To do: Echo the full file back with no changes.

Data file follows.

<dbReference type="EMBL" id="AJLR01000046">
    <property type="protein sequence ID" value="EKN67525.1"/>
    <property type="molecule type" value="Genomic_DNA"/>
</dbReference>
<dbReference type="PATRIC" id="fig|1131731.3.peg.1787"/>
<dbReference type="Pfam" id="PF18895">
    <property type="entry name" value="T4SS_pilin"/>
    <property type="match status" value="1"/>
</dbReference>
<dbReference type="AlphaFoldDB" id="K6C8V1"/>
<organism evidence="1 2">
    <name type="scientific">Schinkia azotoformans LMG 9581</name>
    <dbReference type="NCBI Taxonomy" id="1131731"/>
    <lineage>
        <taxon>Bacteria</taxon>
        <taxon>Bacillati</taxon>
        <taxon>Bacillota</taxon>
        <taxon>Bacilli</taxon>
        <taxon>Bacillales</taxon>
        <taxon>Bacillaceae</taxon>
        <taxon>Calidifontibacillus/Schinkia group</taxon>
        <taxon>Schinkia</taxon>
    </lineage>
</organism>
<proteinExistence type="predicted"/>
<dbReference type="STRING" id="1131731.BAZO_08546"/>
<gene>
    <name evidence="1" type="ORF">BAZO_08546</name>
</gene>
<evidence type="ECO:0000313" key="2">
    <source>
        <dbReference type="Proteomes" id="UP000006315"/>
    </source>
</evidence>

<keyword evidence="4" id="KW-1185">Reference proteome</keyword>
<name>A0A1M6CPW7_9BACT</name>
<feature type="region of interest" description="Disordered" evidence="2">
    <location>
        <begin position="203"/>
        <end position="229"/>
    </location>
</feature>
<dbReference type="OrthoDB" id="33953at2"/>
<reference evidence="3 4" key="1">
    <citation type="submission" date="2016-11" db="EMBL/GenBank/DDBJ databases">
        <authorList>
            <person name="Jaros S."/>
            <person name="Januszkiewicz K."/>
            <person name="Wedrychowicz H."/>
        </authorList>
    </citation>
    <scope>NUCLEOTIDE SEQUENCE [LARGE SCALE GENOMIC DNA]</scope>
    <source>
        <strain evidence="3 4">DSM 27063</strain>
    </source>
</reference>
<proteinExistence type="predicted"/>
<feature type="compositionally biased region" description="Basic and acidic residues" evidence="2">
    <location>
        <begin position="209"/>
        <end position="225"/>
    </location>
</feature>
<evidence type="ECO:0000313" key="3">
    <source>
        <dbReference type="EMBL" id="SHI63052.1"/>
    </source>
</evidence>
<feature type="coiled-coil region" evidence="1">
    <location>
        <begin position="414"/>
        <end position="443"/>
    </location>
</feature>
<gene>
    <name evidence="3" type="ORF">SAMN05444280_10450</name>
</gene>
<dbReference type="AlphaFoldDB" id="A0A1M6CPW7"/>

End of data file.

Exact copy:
<dbReference type="EMBL" id="AJLR01000046">
    <property type="protein sequence ID" value="EKN67525.1"/>
    <property type="molecule type" value="Genomic_DNA"/>
</dbReference>
<dbReference type="PATRIC" id="fig|1131731.3.peg.1787"/>
<dbReference type="Pfam" id="PF18895">
    <property type="entry name" value="T4SS_pilin"/>
    <property type="match status" value="1"/>
</dbReference>
<dbReference type="AlphaFoldDB" id="K6C8V1"/>
<organism evidence="1 2">
    <name type="scientific">Schinkia azotoformans LMG 9581</name>
    <dbReference type="NCBI Taxonomy" id="1131731"/>
    <lineage>
        <taxon>Bacteria</taxon>
        <taxon>Bacillati</taxon>
        <taxon>Bacillota</taxon>
        <taxon>Bacilli</taxon>
        <taxon>Bacillales</taxon>
        <taxon>Bacillaceae</taxon>
        <taxon>Calidifontibacillus/Schinkia group</taxon>
        <taxon>Schinkia</taxon>
    </lineage>
</organism>
<proteinExistence type="predicted"/>
<dbReference type="STRING" id="1131731.BAZO_08546"/>
<gene>
    <name evidence="1" type="ORF">BAZO_08546</name>
</gene>
<evidence type="ECO:0000313" key="2">
    <source>
        <dbReference type="Proteomes" id="UP000006315"/>
    </source>
</evidence>

<keyword evidence="4" id="KW-1185">Reference proteome</keyword>
<name>A0A1M6CPW7_9BACT</name>
<feature type="region of interest" description="Disordered" evidence="2">
    <location>
        <begin position="203"/>
        <end position="229"/>
    </location>
</feature>
<dbReference type="OrthoDB" id="33953at2"/>
<reference evidence="3 4" key="1">
    <citation type="submission" date="2016-11" db="EMBL/GenBank/DDBJ databases">
        <authorList>
            <person name="Jaros S."/>
            <person name="Januszkiewicz K."/>
            <person name="Wedrychowicz H."/>
        </authorList>
    </citation>
    <scope>NUCLEOTIDE SEQUENCE [LARGE SCALE GENOMIC DNA]</scope>
    <source>
        <strain evidence="3 4">DSM 27063</strain>
    </source>
</reference>
<proteinExistence type="predicted"/>
<feature type="compositionally biased region" description="Basic and acidic residues" evidence="2">
    <location>
        <begin position="209"/>
        <end position="225"/>
    </location>
</feature>
<evidence type="ECO:0000313" key="3">
    <source>
        <dbReference type="EMBL" id="SHI63052.1"/>
    </source>
</evidence>
<feature type="coiled-coil region" evidence="1">
    <location>
        <begin position="414"/>
        <end position="443"/>
    </location>
</feature>
<gene>
    <name evidence="3" type="ORF">SAMN05444280_10450</name>
</gene>
<dbReference type="AlphaFoldDB" id="A0A1M6CPW7"/>